Potential role of subunit c of F0F1-ATPase and subunit c of storage body in the mitochondrial permeability transition. Effect of the phosphorylation status of subunit c on pore opening.

TitlePotential role of subunit c of F0F1-ATPase and subunit c of storage body in the mitochondrial permeability transition. Effect of the phosphorylation status of subunit c on pore opening.
Publication TypeJournal Article
Year of Publication2014
AuthorsAzarashvili, T, Odinokova, I, Bakunts, A, Ternovsky, V, Krestinina, O, Tyynelä, J, Saris, N-ELeo
JournalCell Calcium
Volume55
Issue2
Pagination69-77
Date Published2014 Feb
ISSN1532-1991
KeywordsAnimals, Calcium, Cyclosporine, Kinetics, Lipid Bilayers, Male, Membrane Potential, Mitochondrial, Mitochondria, Liver, Mitochondrial Membrane Transport Proteins, Mitochondrial Swelling, Phosphorylation, Protein Binding, Protein Subunits, Proton-Translocating ATPases, Rats, Rats, Wistar, Sheep
Abstract

Phosphorylated and non-phosphorylated forms of the F0F1-ATPase subunit c from rat liver mitochondria (RLM) were purified and their effect on the opening of the permeability transition pore (mPTP) was investigated. Addition of dephosphorylated subunit c to RLM induced mitochondrial swelling, decreased the membrane potential and reduced the Ca2+ uptake capacity, which was prevented by cyclosporin A. The same effect was observed in the presence of storage subunit c purified from livers of sheep affected with ceroid lipofuscinosis. In black-lipid bilayer membranes subunit c increased the conductance due to formation of single channels with fast and slow kinetics. The dephosphorylated subunit c formed channels with slow kinetics, i.e. the open state being of significantly longer duration than in the case of channels formed by the phosphorylated form that had short life spans and fast kinetics. The channels formed were cation-selective more so with the phosphorylated form. Subunit c of rat liver mitochondria was able to bind Ca2+. Collectively, the data allowed us to suppose that subunit c F0F1-ATPase might be a structural/regulatory component of mPTP exerting its role in dependence on phosphorylation status.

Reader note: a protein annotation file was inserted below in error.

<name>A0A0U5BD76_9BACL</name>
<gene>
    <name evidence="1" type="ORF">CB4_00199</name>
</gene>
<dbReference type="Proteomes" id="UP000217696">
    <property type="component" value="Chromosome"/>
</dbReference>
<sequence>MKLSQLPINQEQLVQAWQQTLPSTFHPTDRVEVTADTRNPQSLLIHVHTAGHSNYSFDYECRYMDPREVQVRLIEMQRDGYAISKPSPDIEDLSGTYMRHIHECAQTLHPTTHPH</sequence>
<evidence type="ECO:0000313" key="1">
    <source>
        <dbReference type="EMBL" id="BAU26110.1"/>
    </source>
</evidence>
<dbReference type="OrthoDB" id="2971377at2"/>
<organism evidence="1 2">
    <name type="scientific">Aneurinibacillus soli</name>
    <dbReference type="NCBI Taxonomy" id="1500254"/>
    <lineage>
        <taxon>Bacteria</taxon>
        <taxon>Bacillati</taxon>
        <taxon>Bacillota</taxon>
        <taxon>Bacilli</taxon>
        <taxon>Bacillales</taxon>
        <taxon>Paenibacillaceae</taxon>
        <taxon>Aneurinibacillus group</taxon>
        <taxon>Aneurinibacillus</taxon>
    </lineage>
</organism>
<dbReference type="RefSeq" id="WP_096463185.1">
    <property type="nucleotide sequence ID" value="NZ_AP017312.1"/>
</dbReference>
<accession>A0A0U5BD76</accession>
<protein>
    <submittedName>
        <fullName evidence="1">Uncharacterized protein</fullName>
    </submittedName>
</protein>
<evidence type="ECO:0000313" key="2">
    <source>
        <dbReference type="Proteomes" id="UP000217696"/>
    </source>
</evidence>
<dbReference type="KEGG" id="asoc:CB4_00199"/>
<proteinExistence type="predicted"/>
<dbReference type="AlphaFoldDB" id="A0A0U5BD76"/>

DOI10.1016/j.ceca.2013.12.002
Alternate JournalCell Calcium
Citation Key10.1016/j.ceca.2013.12.002
PubMed ID24380588